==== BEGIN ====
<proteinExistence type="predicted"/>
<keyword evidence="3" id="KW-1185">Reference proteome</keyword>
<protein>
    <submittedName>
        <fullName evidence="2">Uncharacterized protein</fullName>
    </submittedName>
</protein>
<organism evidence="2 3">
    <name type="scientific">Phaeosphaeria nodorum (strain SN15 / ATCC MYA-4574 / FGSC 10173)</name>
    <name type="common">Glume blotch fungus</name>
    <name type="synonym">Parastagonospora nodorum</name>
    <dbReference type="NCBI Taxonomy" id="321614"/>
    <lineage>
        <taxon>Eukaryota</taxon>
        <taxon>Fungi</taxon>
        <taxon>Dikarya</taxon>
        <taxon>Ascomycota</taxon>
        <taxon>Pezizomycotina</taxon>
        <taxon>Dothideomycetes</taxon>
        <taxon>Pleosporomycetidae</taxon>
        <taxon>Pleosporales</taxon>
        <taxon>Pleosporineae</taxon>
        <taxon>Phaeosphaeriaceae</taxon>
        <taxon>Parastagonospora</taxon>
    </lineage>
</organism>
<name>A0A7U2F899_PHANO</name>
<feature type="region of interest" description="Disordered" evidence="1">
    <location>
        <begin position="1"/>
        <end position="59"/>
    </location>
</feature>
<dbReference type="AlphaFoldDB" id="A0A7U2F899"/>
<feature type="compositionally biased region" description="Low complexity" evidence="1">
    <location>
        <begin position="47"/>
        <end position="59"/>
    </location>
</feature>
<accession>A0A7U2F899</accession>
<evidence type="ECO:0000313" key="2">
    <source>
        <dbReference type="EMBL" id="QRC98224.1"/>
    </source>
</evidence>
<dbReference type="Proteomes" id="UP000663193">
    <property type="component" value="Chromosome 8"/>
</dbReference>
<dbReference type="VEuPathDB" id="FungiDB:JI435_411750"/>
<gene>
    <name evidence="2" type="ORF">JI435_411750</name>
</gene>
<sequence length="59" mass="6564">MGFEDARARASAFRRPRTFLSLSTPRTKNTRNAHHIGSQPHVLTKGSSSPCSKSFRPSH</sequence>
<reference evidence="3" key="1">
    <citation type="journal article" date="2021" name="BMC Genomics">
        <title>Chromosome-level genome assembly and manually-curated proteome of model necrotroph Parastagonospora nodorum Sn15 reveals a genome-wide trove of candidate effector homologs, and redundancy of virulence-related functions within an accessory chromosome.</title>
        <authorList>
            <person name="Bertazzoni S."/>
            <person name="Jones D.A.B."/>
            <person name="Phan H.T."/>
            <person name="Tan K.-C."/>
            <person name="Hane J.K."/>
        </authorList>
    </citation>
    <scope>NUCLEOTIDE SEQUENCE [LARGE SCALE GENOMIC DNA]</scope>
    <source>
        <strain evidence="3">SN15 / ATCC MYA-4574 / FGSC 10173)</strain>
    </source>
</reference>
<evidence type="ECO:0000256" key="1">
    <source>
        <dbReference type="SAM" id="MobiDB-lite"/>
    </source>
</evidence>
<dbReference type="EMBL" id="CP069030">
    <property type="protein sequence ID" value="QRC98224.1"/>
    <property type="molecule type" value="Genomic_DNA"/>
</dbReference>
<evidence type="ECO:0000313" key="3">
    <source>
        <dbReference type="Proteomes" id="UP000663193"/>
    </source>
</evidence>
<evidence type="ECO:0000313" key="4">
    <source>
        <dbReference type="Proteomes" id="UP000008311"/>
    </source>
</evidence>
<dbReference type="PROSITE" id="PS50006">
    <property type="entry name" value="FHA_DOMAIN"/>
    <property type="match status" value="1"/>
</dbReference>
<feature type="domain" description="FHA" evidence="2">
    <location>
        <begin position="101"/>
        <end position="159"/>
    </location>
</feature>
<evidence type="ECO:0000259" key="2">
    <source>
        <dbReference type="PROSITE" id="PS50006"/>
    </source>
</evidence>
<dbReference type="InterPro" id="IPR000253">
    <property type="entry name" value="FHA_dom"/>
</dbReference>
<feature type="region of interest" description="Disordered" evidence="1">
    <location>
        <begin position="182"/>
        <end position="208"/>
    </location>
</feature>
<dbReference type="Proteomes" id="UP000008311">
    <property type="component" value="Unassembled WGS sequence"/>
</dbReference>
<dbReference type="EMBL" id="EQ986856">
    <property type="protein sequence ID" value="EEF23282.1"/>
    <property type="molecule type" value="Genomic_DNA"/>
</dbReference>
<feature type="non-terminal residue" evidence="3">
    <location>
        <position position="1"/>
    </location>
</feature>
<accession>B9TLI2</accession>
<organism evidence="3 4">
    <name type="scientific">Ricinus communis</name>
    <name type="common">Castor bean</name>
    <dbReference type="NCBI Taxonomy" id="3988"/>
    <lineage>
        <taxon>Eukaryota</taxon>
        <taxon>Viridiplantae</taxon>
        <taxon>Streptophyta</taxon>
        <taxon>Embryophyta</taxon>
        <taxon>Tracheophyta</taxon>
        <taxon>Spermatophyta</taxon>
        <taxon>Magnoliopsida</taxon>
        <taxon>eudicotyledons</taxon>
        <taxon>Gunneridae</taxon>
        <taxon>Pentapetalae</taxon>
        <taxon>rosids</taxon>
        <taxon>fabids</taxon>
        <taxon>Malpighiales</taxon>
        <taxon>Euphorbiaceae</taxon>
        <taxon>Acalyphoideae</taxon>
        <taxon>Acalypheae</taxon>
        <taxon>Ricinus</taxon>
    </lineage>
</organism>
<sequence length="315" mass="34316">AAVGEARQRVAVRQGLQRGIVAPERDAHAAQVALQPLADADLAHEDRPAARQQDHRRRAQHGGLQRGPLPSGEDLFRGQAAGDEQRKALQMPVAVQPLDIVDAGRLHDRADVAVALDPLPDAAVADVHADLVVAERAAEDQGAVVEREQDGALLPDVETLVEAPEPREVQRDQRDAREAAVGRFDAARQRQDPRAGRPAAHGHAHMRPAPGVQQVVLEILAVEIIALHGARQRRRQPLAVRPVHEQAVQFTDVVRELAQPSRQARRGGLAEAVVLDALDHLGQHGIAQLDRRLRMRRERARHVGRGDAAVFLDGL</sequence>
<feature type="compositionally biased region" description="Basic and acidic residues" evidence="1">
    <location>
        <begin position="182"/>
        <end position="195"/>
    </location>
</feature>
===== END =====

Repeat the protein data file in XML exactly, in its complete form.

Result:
<proteinExistence type="predicted"/>
<keyword evidence="3" id="KW-1185">Reference proteome</keyword>
<protein>
    <submittedName>
        <fullName evidence="2">Uncharacterized protein</fullName>
    </submittedName>
</protein>
<organism evidence="2 3">
    <name type="scientific">Phaeosphaeria nodorum (strain SN15 / ATCC MYA-4574 / FGSC 10173)</name>
    <name type="common">Glume blotch fungus</name>
    <name type="synonym">Parastagonospora nodorum</name>
    <dbReference type="NCBI Taxonomy" id="321614"/>
    <lineage>
        <taxon>Eukaryota</taxon>
        <taxon>Fungi</taxon>
        <taxon>Dikarya</taxon>
        <taxon>Ascomycota</taxon>
        <taxon>Pezizomycotina</taxon>
        <taxon>Dothideomycetes</taxon>
        <taxon>Pleosporomycetidae</taxon>
        <taxon>Pleosporales</taxon>
        <taxon>Pleosporineae</taxon>
        <taxon>Phaeosphaeriaceae</taxon>
        <taxon>Parastagonospora</taxon>
    </lineage>
</organism>
<name>A0A7U2F899_PHANO</name>
<feature type="region of interest" description="Disordered" evidence="1">
    <location>
        <begin position="1"/>
        <end position="59"/>
    </location>
</feature>
<dbReference type="AlphaFoldDB" id="A0A7U2F899"/>
<feature type="compositionally biased region" description="Low complexity" evidence="1">
    <location>
        <begin position="47"/>
        <end position="59"/>
    </location>
</feature>
<accession>A0A7U2F899</accession>
<evidence type="ECO:0000313" key="2">
    <source>
        <dbReference type="EMBL" id="QRC98224.1"/>
    </source>
</evidence>
<dbReference type="Proteomes" id="UP000663193">
    <property type="component" value="Chromosome 8"/>
</dbReference>
<dbReference type="VEuPathDB" id="FungiDB:JI435_411750"/>
<gene>
    <name evidence="2" type="ORF">JI435_411750</name>
</gene>
<sequence length="59" mass="6564">MGFEDARARASAFRRPRTFLSLSTPRTKNTRNAHHIGSQPHVLTKGSSSPCSKSFRPSH</sequence>
<reference evidence="3" key="1">
    <citation type="journal article" date="2021" name="BMC Genomics">
        <title>Chromosome-level genome assembly and manually-curated proteome of model necrotroph Parastagonospora nodorum Sn15 reveals a genome-wide trove of candidate effector homologs, and redundancy of virulence-related functions within an accessory chromosome.</title>
        <authorList>
            <person name="Bertazzoni S."/>
            <person name="Jones D.A.B."/>
            <person name="Phan H.T."/>
            <person name="Tan K.-C."/>
            <person name="Hane J.K."/>
        </authorList>
    </citation>
    <scope>NUCLEOTIDE SEQUENCE [LARGE SCALE GENOMIC DNA]</scope>
    <source>
        <strain evidence="3">SN15 / ATCC MYA-4574 / FGSC 10173)</strain>
    </source>
</reference>
<evidence type="ECO:0000256" key="1">
    <source>
        <dbReference type="SAM" id="MobiDB-lite"/>
    </source>
</evidence>
<dbReference type="EMBL" id="CP069030">
    <property type="protein sequence ID" value="QRC98224.1"/>
    <property type="molecule type" value="Genomic_DNA"/>
</dbReference>
<evidence type="ECO:0000313" key="3">
    <source>
        <dbReference type="Proteomes" id="UP000663193"/>
    </source>
</evidence>
<evidence type="ECO:0000313" key="4">
    <source>
        <dbReference type="Proteomes" id="UP000008311"/>
    </source>
</evidence>
<dbReference type="PROSITE" id="PS50006">
    <property type="entry name" value="FHA_DOMAIN"/>
    <property type="match status" value="1"/>
</dbReference>
<feature type="domain" description="FHA" evidence="2">
    <location>
        <begin position="101"/>
        <end position="159"/>
    </location>
</feature>
<evidence type="ECO:0000259" key="2">
    <source>
        <dbReference type="PROSITE" id="PS50006"/>
    </source>
</evidence>
<dbReference type="InterPro" id="IPR000253">
    <property type="entry name" value="FHA_dom"/>
</dbReference>
<feature type="region of interest" description="Disordered" evidence="1">
    <location>
        <begin position="182"/>
        <end position="208"/>
    </location>
</feature>
<dbReference type="Proteomes" id="UP000008311">
    <property type="component" value="Unassembled WGS sequence"/>
</dbReference>
<dbReference type="EMBL" id="EQ986856">
    <property type="protein sequence ID" value="EEF23282.1"/>
    <property type="molecule type" value="Genomic_DNA"/>
</dbReference>
<feature type="non-terminal residue" evidence="3">
    <location>
        <position position="1"/>
    </location>
</feature>
<accession>B9TLI2</accession>
<organism evidence="3 4">
    <name type="scientific">Ricinus communis</name>
    <name type="common">Castor bean</name>
    <dbReference type="NCBI Taxonomy" id="3988"/>
    <lineage>
        <taxon>Eukaryota</taxon>
        <taxon>Viridiplantae</taxon>
        <taxon>Streptophyta</taxon>
        <taxon>Embryophyta</taxon>
        <taxon>Tracheophyta</taxon>
        <taxon>Spermatophyta</taxon>
        <taxon>Magnoliopsida</taxon>
        <taxon>eudicotyledons</taxon>
        <taxon>Gunneridae</taxon>
        <taxon>Pentapetalae</taxon>
        <taxon>rosids</taxon>
        <taxon>fabids</taxon>
        <taxon>Malpighiales</taxon>
        <taxon>Euphorbiaceae</taxon>
        <taxon>Acalyphoideae</taxon>
        <taxon>Acalypheae</taxon>
        <taxon>Ricinus</taxon>
    </lineage>
</organism>
<sequence length="315" mass="34316">AAVGEARQRVAVRQGLQRGIVAPERDAHAAQVALQPLADADLAHEDRPAARQQDHRRRAQHGGLQRGPLPSGEDLFRGQAAGDEQRKALQMPVAVQPLDIVDAGRLHDRADVAVALDPLPDAAVADVHADLVVAERAAEDQGAVVEREQDGALLPDVETLVEAPEPREVQRDQRDAREAAVGRFDAARQRQDPRAGRPAAHGHAHMRPAPGVQQVVLEILAVEIIALHGARQRRRQPLAVRPVHEQAVQFTDVVRELAQPSRQARRGGLAEAVVLDALDHLGQHGIAQLDRRLRMRRERARHVGRGDAAVFLDGL</sequence>
<feature type="compositionally biased region" description="Basic and acidic residues" evidence="1">
    <location>
        <begin position="182"/>
        <end position="195"/>
    </location>
</feature>